What is Disclosure of Tax Avoidance Schemes (DOTAS)
DOTAS (Disclosure of Tax Avoidance Schemes) is the acronym used for the procedure introduced by the UK government in 2004 aimed at minimizing tax avoidance. Tax avoidance in the UK, unlike tax evasion, is not illegal since it involves using the available tax laws to reduce one's tax burden. However, the government is actively seeking ways to eliminate the methods by which tax can be avoided by continually amending its tax policies.
BREAKING DOWN Disclosure of Tax Avoidance Schemes (DOTAS)
The primary purpose of the Disclosure of Tax Avoidance Schemes (DOTAS) is to alert Her Majesty's Revenue and Customs (HMRC) of the schemes which individuals or corporations use to avoid tax. HMRC can investigate these schemes and their providers and, as a result, may amend legislation where deemed necessary to reduce tax avoidance options that can circumvent the law. Under the DOTAS legislation, anyone involved in an arrangement which offers tax benefits must notify Her Majesty's Revenue and Customs (HMRC).
The types of tax covered by the DOTAS requirements include income and capital gains tax, corporate tax, stamp duty land tax, inheritance tax, value-added tax (VAT), and national insurance contributions.
Disclosure is required to be made by any party entering a program which offers the benefit of minimizing taxes if the program falls within the disclosure rules. Anyone failing to comply with these DOTAS regulations may have penalties imposed. There are two separate procedures for disclosure. The first deals with value-added tax (VAT) and the second is with direct tax and national insurance contributions.
Discouraging Tax Avoidance Schemes
With DOTAS, the HMRC warns of the consequences of entering tax avoidance schemes and makes it clear that anyone doing so is liable to be challenged in court over the nonconformity.
HMRC also offers advice on the pitfalls of becoming involved in tax avoidance schemes, suggesting that most of these programs are ineffectual for participants. Generally, these schemes serve no real purpose, other than for the tax benefit, and involve processes which are simply carried out to this end. These schemes often sound, and in many cases are, too good to be true by promising substantial savings to the participant at little or no cost.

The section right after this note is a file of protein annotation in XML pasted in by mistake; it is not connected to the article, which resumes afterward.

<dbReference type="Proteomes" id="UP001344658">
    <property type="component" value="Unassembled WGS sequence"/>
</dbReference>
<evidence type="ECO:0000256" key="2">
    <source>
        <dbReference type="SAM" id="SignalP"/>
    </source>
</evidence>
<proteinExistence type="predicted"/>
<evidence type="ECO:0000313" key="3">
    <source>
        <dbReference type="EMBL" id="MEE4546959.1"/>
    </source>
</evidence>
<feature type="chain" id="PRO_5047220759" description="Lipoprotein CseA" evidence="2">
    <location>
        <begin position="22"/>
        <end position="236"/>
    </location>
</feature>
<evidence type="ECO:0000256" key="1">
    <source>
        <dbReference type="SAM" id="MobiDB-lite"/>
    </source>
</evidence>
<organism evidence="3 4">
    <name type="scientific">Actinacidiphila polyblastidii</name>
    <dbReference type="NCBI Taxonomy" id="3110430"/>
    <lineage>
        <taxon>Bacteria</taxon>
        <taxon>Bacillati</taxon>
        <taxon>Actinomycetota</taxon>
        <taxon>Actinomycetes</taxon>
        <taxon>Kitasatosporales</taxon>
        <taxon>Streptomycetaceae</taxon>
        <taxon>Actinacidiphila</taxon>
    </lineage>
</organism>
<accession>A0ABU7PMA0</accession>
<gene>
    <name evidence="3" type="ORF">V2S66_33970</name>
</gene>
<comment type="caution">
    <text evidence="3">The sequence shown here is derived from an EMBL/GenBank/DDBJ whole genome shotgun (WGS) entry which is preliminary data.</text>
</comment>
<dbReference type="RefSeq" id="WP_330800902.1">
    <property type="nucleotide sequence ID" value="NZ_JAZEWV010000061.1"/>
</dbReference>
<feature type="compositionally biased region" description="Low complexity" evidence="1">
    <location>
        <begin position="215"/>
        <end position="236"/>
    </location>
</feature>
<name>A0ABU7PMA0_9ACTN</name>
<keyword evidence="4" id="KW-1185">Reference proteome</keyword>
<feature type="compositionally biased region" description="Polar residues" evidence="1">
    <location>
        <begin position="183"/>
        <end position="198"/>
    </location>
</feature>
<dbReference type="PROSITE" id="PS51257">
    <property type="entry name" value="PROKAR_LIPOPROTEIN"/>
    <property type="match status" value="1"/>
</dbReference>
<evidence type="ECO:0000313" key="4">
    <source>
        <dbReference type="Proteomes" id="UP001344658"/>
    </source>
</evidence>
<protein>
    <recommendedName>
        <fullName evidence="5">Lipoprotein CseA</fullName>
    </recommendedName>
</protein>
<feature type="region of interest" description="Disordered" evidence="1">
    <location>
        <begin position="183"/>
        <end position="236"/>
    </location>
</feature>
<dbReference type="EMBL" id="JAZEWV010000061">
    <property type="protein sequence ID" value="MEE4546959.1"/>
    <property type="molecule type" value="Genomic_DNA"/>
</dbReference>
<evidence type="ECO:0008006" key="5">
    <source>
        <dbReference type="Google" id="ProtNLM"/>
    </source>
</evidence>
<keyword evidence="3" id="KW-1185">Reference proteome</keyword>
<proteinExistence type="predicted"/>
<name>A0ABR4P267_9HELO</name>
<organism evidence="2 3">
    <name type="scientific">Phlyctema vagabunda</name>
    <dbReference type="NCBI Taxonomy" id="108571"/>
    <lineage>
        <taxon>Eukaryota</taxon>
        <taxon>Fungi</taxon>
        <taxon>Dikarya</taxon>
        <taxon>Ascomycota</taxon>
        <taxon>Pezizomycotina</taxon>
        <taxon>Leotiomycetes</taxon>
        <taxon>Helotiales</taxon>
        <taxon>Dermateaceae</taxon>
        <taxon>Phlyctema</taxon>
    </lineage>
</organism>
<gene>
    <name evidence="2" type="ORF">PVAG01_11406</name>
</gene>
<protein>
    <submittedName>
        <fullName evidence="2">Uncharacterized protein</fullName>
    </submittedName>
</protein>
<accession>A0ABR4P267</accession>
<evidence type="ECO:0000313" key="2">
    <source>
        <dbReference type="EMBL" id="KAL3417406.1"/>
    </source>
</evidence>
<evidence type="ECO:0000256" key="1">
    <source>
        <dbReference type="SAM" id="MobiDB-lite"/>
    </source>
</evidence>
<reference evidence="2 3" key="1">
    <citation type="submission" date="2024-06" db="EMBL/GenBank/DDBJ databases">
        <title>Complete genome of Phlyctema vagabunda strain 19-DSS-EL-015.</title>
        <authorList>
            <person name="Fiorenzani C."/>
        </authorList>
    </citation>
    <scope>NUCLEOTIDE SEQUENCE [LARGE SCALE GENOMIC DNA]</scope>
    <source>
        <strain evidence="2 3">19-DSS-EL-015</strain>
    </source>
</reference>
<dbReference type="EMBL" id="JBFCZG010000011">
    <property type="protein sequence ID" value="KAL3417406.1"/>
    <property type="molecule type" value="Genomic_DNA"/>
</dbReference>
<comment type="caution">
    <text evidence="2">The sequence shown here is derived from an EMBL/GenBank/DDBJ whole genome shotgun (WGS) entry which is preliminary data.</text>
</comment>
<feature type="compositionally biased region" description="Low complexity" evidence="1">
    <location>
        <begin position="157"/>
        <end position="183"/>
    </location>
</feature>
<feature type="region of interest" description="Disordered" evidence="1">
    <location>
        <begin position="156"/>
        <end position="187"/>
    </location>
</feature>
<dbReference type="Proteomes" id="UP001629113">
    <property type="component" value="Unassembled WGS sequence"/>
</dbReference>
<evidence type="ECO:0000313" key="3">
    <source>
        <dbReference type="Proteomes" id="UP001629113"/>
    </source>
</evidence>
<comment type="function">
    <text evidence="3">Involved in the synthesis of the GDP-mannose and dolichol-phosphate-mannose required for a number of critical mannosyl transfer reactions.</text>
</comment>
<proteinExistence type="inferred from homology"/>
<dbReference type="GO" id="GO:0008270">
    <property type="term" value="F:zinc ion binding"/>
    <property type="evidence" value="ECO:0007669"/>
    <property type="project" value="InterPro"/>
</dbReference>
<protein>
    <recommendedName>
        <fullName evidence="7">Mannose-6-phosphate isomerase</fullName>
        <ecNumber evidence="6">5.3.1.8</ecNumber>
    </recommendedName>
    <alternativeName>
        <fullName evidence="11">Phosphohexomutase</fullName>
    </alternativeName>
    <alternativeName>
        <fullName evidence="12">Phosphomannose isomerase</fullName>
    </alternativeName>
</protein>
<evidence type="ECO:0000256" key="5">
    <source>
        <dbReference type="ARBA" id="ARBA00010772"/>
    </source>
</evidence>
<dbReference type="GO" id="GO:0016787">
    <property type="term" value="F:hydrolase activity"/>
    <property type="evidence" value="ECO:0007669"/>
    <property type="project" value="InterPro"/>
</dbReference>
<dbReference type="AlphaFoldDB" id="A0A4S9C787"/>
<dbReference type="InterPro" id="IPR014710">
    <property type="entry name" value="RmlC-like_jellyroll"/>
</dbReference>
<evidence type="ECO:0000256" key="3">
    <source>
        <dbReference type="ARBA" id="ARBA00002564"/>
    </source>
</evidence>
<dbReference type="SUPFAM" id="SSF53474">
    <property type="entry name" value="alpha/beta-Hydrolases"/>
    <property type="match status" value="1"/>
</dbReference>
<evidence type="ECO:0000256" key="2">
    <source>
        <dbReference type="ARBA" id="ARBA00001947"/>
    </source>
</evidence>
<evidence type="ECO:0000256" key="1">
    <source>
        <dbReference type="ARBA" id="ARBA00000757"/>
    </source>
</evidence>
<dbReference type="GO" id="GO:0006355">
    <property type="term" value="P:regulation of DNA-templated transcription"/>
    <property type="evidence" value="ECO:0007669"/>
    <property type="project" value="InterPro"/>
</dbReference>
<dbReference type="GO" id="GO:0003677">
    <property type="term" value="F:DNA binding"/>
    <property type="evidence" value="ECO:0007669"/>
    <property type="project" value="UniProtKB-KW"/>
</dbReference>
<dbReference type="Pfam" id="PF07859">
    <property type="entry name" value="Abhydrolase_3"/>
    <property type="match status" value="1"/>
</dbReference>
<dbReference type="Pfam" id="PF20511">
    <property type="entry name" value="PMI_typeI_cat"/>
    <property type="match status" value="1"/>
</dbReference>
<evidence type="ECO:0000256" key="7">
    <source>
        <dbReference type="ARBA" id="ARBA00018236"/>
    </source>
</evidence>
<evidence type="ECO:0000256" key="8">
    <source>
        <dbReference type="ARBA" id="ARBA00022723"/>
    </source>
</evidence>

Holding DOTAS Promoters Accountable
The initial and primary purpose of DOTAS was to require promoters of tax avoidance schemes to inform the government of their activities. A developer generally falls into the category of a tax service provider, a securities house, or a banking institution. These promoters are involved in organizing, providing, and managing any system that includes tax avoidance facilities. They may also be involved in the creation or marketing of such a scheme.
Since the inception of DOTAS, promoters have continued to find loopholes and have devised ways to take advantage of these loopholes. HMRC endeavors to keep abreast of this ongoing finagling by making amendments to the existing laws. In February 2016, criteria for the DOTAS rules was broadened substantially, with the intention of encompassing more standard tax planning practices as well as the more dubious schemes. Once a promoter has made a disclosure, HMRC will provide a DOTAS number that must be used by the system. The system will then be monitored for compliance, and non-compliant parties may be penalized or terminated for any breach of conditions.